In the teachings of yoga, regardless of tradition, but primarily in Hatha Yoga, there is a conceptualization of the pranic body that must be understood before practicing right nostril breathing, also called Surya Bhedan.
What is The Pranic Body?
The pranic body is essentially an electromagnetic field, which scientists are just starting to understand in traditional western medicine. Yogis even believe that the pranic body can influence when you die, causing the body to be vital and strong when the pranic body is healthy and causing disease and early death when it is not. All pranayama is an attempt at strengthening the vital or pranic body. Prana is the vital energy and ayama means the extension of this vital force, thus the term, pranayama.
Surya Bhedan is specifically practiced to energize the Pingala nadi, an energetic point located in the right nostril that is associated to the sun, or our active, energizing force. Its counterpart is the Ida nadi, located in the left nostril, which is associated with the moon or the more feminine aspect of ourselves.
When to Practice Surya Bhedan?
Right nostril breathing is used to invigorate those who have a weak masculine energy, or sun energy – the same vital force that allows us to exercise, think and act. Practicing this pranayama activates the energy of the sun in the pranic body. If you feel lethargic, or unable to find the get-up-and-go to achieve your daily responsibilities, you can practice right nostril breathing. It is also helpful for stimulating sexual desire when one becomes apathetic in this regard. It builds heat in the body, so it should be practiced in a cool, ventilated area, where you will not get overheated too easily. It is also extremely beneficial for those who suffer from obesity and diabetes. It heals Vata imbalances in your dosha (an Ayurvedic term describing your personality type) as well as decreases flatulence and other digestive problems, since it increases digestive fire.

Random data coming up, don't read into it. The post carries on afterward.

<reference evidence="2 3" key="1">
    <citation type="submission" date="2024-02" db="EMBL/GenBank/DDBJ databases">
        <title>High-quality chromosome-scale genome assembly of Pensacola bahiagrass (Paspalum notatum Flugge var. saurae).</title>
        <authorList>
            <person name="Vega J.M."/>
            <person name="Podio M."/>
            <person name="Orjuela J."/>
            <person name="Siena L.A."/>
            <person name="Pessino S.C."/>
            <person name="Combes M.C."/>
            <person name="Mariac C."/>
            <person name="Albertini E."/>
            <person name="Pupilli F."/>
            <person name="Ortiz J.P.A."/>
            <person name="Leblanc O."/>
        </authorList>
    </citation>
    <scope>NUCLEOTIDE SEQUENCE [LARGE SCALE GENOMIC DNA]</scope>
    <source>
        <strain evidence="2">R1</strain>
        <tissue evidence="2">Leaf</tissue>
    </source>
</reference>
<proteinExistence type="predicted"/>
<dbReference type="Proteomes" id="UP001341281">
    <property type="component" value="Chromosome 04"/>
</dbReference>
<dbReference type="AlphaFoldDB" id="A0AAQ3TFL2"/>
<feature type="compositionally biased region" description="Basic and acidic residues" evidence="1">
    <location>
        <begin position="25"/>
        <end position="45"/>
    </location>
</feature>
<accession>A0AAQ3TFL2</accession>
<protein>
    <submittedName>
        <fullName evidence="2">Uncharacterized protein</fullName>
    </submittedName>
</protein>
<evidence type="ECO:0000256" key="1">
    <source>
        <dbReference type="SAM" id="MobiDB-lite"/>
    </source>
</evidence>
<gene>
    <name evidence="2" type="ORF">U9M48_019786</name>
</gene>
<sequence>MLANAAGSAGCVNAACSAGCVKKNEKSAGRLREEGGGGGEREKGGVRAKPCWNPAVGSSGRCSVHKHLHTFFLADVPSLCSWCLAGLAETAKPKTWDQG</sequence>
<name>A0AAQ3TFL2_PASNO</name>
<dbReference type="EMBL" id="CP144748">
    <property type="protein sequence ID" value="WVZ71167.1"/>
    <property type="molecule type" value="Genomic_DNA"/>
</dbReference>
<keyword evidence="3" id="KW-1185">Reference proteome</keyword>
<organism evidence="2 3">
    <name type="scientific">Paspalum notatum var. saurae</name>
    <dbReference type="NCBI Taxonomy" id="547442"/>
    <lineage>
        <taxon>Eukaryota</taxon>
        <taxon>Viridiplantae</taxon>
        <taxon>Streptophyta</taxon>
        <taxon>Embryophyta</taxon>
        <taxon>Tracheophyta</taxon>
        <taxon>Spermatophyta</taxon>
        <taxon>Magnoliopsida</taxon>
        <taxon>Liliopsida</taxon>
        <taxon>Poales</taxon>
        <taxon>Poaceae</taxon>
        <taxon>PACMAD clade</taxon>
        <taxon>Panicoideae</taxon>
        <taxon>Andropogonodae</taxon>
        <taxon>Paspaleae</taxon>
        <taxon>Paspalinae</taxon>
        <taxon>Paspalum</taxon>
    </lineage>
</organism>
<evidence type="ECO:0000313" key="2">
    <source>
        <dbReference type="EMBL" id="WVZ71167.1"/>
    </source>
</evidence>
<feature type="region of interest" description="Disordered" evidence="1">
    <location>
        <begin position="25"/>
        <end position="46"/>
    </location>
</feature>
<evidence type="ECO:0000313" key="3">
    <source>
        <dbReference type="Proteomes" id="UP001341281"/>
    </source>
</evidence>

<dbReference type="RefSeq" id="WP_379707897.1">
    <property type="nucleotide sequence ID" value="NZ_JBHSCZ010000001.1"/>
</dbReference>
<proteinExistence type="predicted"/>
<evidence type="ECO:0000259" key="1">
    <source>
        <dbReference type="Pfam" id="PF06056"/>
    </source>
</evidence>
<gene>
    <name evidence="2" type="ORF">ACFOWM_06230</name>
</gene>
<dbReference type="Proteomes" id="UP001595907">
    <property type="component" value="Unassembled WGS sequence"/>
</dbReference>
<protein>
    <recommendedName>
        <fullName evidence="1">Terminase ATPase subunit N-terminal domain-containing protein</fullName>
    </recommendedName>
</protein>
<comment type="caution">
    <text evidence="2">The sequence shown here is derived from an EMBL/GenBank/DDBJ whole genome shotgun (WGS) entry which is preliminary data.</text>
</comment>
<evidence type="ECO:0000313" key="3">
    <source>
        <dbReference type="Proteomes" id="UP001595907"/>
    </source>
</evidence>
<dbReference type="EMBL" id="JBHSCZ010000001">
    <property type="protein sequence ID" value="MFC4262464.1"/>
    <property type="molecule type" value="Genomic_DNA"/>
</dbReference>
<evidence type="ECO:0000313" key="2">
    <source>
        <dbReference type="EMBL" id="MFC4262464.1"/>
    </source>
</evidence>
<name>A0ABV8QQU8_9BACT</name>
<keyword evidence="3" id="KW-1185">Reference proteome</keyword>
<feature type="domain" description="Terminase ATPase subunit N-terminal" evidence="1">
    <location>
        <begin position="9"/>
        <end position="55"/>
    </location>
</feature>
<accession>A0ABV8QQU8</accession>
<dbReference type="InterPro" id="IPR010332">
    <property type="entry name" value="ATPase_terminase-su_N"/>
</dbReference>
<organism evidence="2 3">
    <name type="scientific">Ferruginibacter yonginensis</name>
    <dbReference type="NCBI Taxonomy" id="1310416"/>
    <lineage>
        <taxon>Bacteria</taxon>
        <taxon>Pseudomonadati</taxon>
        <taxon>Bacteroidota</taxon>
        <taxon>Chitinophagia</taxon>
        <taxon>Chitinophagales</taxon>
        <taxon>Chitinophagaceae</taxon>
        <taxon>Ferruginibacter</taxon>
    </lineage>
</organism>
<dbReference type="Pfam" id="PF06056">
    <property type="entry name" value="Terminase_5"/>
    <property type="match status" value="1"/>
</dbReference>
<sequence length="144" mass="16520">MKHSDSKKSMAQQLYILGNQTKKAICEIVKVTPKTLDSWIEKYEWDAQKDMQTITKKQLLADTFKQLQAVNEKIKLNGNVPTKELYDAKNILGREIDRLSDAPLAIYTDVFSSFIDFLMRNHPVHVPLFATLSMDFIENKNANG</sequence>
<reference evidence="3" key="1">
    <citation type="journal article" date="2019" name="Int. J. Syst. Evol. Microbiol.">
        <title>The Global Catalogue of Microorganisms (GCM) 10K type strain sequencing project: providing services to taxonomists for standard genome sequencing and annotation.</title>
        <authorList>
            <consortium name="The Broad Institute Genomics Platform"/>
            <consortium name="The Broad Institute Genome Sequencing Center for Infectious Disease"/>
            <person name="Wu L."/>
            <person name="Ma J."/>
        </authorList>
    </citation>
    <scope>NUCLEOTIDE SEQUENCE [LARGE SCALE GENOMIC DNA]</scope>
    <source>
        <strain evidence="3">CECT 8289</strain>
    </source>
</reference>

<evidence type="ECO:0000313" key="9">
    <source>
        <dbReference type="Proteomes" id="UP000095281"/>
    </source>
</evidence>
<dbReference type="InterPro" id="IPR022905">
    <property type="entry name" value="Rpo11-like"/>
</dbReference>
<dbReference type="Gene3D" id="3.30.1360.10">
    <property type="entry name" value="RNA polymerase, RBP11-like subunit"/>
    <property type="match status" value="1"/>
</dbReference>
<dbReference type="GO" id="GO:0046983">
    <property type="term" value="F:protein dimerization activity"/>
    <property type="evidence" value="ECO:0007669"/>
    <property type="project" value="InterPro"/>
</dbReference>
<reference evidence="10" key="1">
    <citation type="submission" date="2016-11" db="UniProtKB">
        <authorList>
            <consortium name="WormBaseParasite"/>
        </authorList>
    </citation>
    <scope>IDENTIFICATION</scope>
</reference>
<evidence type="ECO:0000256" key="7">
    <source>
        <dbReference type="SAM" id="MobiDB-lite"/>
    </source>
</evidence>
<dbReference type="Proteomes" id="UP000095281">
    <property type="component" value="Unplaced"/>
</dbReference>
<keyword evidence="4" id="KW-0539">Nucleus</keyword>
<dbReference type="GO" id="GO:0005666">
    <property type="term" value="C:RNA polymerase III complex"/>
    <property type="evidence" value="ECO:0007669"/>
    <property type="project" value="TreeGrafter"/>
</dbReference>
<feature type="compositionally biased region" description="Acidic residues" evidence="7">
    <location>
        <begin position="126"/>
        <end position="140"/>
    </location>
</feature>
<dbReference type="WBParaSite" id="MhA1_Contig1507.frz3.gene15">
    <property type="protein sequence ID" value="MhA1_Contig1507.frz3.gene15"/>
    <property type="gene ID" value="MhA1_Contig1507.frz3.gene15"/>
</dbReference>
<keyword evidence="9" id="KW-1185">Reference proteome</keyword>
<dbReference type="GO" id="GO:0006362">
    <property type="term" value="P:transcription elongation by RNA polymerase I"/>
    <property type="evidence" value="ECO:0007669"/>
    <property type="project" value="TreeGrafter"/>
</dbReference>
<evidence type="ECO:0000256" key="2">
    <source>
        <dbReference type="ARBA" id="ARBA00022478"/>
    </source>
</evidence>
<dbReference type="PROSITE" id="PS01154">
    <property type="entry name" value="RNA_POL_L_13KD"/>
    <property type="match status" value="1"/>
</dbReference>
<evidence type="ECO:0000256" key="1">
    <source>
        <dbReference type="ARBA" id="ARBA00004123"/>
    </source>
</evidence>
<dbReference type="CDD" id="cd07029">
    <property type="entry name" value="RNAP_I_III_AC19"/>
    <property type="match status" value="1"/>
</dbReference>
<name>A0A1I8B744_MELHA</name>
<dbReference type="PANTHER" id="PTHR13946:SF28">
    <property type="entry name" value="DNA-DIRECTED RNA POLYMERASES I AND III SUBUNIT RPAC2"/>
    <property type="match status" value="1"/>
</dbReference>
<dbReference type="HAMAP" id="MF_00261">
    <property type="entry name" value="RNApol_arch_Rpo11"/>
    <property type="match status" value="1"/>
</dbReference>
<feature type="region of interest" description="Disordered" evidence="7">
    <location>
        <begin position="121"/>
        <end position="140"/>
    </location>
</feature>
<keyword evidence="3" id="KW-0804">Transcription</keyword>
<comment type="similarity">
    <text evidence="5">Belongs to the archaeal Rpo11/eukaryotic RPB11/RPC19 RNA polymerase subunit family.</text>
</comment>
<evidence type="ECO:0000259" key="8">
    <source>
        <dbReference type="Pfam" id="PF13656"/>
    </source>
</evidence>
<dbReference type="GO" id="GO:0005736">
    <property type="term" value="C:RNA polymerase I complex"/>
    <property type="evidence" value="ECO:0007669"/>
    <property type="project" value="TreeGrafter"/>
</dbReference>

How to Practice Surya Bhedan?
Find a comfortable seat in either Padmasana, Bhadrasana, or Siddhasana. Easy pose can also be used if these asana are uncomfortable for you. Cover the left nostril with Pranava Mudra, or another Mudra utilized for alternate nostril breathing. Close the left nostril only with the tow smallest fingers of your Mudra utilizing hand. Breathe deep and even with an equal ratio of inhale to exhale when you first start. Over time, you will increase the ratio so that the exhale is at least twice as long as the inhale, and then even longer to ratios of 2:8, 16:32, etc. Actively breathe from the right nostril only for at least five rounds and then release the Mudra, and breathe equally through both nostrils for several breaths before commencing your practice.